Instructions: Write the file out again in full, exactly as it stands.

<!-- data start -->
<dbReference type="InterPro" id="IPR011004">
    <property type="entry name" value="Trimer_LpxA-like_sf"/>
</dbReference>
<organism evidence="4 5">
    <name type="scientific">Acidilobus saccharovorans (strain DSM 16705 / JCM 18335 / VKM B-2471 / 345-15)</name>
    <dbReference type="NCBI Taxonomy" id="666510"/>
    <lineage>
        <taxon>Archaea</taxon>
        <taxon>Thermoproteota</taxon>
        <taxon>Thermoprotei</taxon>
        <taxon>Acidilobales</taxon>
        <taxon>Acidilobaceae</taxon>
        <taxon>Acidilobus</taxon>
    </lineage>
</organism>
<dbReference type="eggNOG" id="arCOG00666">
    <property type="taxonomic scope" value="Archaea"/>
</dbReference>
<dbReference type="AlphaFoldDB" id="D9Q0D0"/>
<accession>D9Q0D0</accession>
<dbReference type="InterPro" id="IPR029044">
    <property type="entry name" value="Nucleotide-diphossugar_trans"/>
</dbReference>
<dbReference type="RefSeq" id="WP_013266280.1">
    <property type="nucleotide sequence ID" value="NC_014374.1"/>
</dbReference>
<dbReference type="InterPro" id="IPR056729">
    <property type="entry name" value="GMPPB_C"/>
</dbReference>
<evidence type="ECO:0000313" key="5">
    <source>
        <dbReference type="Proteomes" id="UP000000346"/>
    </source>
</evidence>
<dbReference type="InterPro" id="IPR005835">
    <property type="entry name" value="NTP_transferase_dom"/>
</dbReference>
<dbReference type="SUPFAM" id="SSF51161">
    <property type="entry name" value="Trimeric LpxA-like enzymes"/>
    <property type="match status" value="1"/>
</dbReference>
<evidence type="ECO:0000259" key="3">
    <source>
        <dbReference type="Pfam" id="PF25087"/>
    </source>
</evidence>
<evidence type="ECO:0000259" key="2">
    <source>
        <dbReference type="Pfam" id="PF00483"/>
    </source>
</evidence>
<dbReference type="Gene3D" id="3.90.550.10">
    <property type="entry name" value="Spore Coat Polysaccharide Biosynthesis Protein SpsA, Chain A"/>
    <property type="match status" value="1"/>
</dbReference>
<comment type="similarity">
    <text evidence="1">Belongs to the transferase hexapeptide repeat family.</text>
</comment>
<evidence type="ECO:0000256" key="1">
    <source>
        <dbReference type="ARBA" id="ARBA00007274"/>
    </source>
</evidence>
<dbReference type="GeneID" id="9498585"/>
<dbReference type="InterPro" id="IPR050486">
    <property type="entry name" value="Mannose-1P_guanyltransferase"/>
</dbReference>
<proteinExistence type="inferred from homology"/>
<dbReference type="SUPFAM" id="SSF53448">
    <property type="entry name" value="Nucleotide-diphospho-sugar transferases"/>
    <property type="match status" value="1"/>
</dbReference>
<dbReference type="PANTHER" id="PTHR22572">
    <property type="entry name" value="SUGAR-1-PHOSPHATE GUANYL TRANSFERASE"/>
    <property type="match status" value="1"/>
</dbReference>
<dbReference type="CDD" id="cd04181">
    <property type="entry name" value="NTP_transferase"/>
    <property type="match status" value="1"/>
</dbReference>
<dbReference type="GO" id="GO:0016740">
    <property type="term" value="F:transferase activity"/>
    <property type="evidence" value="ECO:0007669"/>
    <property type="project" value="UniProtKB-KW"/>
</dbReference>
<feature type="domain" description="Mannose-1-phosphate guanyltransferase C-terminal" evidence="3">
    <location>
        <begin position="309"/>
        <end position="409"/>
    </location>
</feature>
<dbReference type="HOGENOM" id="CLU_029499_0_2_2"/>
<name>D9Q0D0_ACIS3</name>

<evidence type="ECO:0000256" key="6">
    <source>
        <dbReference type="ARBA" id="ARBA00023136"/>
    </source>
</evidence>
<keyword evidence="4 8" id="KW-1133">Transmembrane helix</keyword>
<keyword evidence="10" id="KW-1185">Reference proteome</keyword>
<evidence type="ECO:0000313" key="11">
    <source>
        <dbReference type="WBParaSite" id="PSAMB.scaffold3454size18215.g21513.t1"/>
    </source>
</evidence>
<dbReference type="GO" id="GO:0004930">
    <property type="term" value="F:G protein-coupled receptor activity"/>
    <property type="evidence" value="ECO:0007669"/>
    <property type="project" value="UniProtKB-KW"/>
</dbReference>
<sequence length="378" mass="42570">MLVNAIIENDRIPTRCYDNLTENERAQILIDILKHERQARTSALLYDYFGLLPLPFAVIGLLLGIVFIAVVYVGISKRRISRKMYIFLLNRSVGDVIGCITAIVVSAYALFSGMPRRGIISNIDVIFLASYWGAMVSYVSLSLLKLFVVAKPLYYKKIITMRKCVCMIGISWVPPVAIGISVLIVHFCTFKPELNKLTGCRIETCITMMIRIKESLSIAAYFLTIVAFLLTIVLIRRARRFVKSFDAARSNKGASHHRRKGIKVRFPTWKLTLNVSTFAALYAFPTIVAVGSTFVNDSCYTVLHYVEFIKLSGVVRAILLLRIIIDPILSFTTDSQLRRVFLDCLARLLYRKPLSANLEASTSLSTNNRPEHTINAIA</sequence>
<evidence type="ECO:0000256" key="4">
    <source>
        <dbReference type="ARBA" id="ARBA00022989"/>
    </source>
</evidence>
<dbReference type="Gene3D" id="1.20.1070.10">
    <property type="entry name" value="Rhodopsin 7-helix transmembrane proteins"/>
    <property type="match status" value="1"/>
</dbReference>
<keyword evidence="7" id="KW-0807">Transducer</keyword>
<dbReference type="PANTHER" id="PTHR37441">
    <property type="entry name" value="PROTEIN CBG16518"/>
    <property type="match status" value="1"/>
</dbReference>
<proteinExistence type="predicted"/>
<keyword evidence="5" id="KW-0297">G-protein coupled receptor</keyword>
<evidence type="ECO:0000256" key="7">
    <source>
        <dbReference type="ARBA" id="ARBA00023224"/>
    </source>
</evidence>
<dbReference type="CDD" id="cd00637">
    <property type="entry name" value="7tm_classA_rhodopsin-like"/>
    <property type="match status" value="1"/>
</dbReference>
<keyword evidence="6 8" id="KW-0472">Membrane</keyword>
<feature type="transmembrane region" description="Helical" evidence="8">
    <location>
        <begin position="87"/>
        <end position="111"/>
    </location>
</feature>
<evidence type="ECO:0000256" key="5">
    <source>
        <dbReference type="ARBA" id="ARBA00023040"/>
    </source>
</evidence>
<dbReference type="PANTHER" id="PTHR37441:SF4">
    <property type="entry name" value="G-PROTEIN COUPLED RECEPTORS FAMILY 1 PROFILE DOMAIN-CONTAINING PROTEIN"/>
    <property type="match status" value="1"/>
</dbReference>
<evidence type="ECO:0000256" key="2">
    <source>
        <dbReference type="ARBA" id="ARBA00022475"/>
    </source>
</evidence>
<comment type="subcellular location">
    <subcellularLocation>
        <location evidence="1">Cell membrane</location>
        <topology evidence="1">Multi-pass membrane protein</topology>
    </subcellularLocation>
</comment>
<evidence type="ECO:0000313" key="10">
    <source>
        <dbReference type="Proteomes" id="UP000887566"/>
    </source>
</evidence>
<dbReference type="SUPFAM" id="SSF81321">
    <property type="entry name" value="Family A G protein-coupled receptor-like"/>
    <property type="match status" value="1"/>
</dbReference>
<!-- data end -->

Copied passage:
<dbReference type="InterPro" id="IPR011004">
    <property type="entry name" value="Trimer_LpxA-like_sf"/>
</dbReference>
<organism evidence="4 5">
    <name type="scientific">Acidilobus saccharovorans (strain DSM 16705 / JCM 18335 / VKM B-2471 / 345-15)</name>
    <dbReference type="NCBI Taxonomy" id="666510"/>
    <lineage>
        <taxon>Archaea</taxon>
        <taxon>Thermoproteota</taxon>
        <taxon>Thermoprotei</taxon>
        <taxon>Acidilobales</taxon>
        <taxon>Acidilobaceae</taxon>
        <taxon>Acidilobus</taxon>
    </lineage>
</organism>
<dbReference type="eggNOG" id="arCOG00666">
    <property type="taxonomic scope" value="Archaea"/>
</dbReference>
<dbReference type="AlphaFoldDB" id="D9Q0D0"/>
<accession>D9Q0D0</accession>
<dbReference type="InterPro" id="IPR029044">
    <property type="entry name" value="Nucleotide-diphossugar_trans"/>
</dbReference>
<dbReference type="RefSeq" id="WP_013266280.1">
    <property type="nucleotide sequence ID" value="NC_014374.1"/>
</dbReference>
<dbReference type="InterPro" id="IPR056729">
    <property type="entry name" value="GMPPB_C"/>
</dbReference>
<evidence type="ECO:0000313" key="5">
    <source>
        <dbReference type="Proteomes" id="UP000000346"/>
    </source>
</evidence>
<dbReference type="InterPro" id="IPR005835">
    <property type="entry name" value="NTP_transferase_dom"/>
</dbReference>
<dbReference type="SUPFAM" id="SSF51161">
    <property type="entry name" value="Trimeric LpxA-like enzymes"/>
    <property type="match status" value="1"/>
</dbReference>
<evidence type="ECO:0000259" key="3">
    <source>
        <dbReference type="Pfam" id="PF25087"/>
    </source>
</evidence>
<evidence type="ECO:0000259" key="2">
    <source>
        <dbReference type="Pfam" id="PF00483"/>
    </source>
</evidence>
<dbReference type="Gene3D" id="3.90.550.10">
    <property type="entry name" value="Spore Coat Polysaccharide Biosynthesis Protein SpsA, Chain A"/>
    <property type="match status" value="1"/>
</dbReference>
<comment type="similarity">
    <text evidence="1">Belongs to the transferase hexapeptide repeat family.</text>
</comment>
<evidence type="ECO:0000256" key="1">
    <source>
        <dbReference type="ARBA" id="ARBA00007274"/>
    </source>
</evidence>
<dbReference type="GeneID" id="9498585"/>
<dbReference type="InterPro" id="IPR050486">
    <property type="entry name" value="Mannose-1P_guanyltransferase"/>
</dbReference>
<proteinExistence type="inferred from homology"/>
<dbReference type="SUPFAM" id="SSF53448">
    <property type="entry name" value="Nucleotide-diphospho-sugar transferases"/>
    <property type="match status" value="1"/>
</dbReference>
<dbReference type="PANTHER" id="PTHR22572">
    <property type="entry name" value="SUGAR-1-PHOSPHATE GUANYL TRANSFERASE"/>
    <property type="match status" value="1"/>
</dbReference>
<dbReference type="CDD" id="cd04181">
    <property type="entry name" value="NTP_transferase"/>
    <property type="match status" value="1"/>
</dbReference>
<dbReference type="GO" id="GO:0016740">
    <property type="term" value="F:transferase activity"/>
    <property type="evidence" value="ECO:0007669"/>
    <property type="project" value="UniProtKB-KW"/>
</dbReference>
<feature type="domain" description="Mannose-1-phosphate guanyltransferase C-terminal" evidence="3">
    <location>
        <begin position="309"/>
        <end position="409"/>
    </location>
</feature>
<dbReference type="HOGENOM" id="CLU_029499_0_2_2"/>
<name>D9Q0D0_ACIS3</name>

<evidence type="ECO:0000256" key="6">
    <source>
        <dbReference type="ARBA" id="ARBA00023136"/>
    </source>
</evidence>
<keyword evidence="4 8" id="KW-1133">Transmembrane helix</keyword>
<keyword evidence="10" id="KW-1185">Reference proteome</keyword>
<evidence type="ECO:0000313" key="11">
    <source>
        <dbReference type="WBParaSite" id="PSAMB.scaffold3454size18215.g21513.t1"/>
    </source>
</evidence>
<dbReference type="GO" id="GO:0004930">
    <property type="term" value="F:G protein-coupled receptor activity"/>
    <property type="evidence" value="ECO:0007669"/>
    <property type="project" value="UniProtKB-KW"/>
</dbReference>
<sequence length="378" mass="42570">MLVNAIIENDRIPTRCYDNLTENERAQILIDILKHERQARTSALLYDYFGLLPLPFAVIGLLLGIVFIAVVYVGISKRRISRKMYIFLLNRSVGDVIGCITAIVVSAYALFSGMPRRGIISNIDVIFLASYWGAMVSYVSLSLLKLFVVAKPLYYKKIITMRKCVCMIGISWVPPVAIGISVLIVHFCTFKPELNKLTGCRIETCITMMIRIKESLSIAAYFLTIVAFLLTIVLIRRARRFVKSFDAARSNKGASHHRRKGIKVRFPTWKLTLNVSTFAALYAFPTIVAVGSTFVNDSCYTVLHYVEFIKLSGVVRAILLLRIIIDPILSFTTDSQLRRVFLDCLARLLYRKPLSANLEASTSLSTNNRPEHTINAIA</sequence>
<evidence type="ECO:0000256" key="4">
    <source>
        <dbReference type="ARBA" id="ARBA00022989"/>
    </source>
</evidence>
<dbReference type="Gene3D" id="1.20.1070.10">
    <property type="entry name" value="Rhodopsin 7-helix transmembrane proteins"/>
    <property type="match status" value="1"/>
</dbReference>
<keyword evidence="7" id="KW-0807">Transducer</keyword>
<dbReference type="PANTHER" id="PTHR37441">
    <property type="entry name" value="PROTEIN CBG16518"/>
    <property type="match status" value="1"/>
</dbReference>
<proteinExistence type="predicted"/>
<keyword evidence="5" id="KW-0297">G-protein coupled receptor</keyword>
<evidence type="ECO:0000256" key="7">
    <source>
        <dbReference type="ARBA" id="ARBA00023224"/>
    </source>
</evidence>
<dbReference type="CDD" id="cd00637">
    <property type="entry name" value="7tm_classA_rhodopsin-like"/>
    <property type="match status" value="1"/>
</dbReference>
<keyword evidence="6 8" id="KW-0472">Membrane</keyword>
<feature type="transmembrane region" description="Helical" evidence="8">
    <location>
        <begin position="87"/>
        <end position="111"/>
    </location>
</feature>
<evidence type="ECO:0000256" key="5">
    <source>
        <dbReference type="ARBA" id="ARBA00023040"/>
    </source>
</evidence>
<dbReference type="PANTHER" id="PTHR37441:SF4">
    <property type="entry name" value="G-PROTEIN COUPLED RECEPTORS FAMILY 1 PROFILE DOMAIN-CONTAINING PROTEIN"/>
    <property type="match status" value="1"/>
</dbReference>
<evidence type="ECO:0000256" key="2">
    <source>
        <dbReference type="ARBA" id="ARBA00022475"/>
    </source>
</evidence>
<comment type="subcellular location">
    <subcellularLocation>
        <location evidence="1">Cell membrane</location>
        <topology evidence="1">Multi-pass membrane protein</topology>
    </subcellularLocation>
</comment>
<evidence type="ECO:0000313" key="10">
    <source>
        <dbReference type="Proteomes" id="UP000887566"/>
    </source>
</evidence>
<dbReference type="SUPFAM" id="SSF81321">
    <property type="entry name" value="Family A G protein-coupled receptor-like"/>
    <property type="match status" value="1"/>
</dbReference>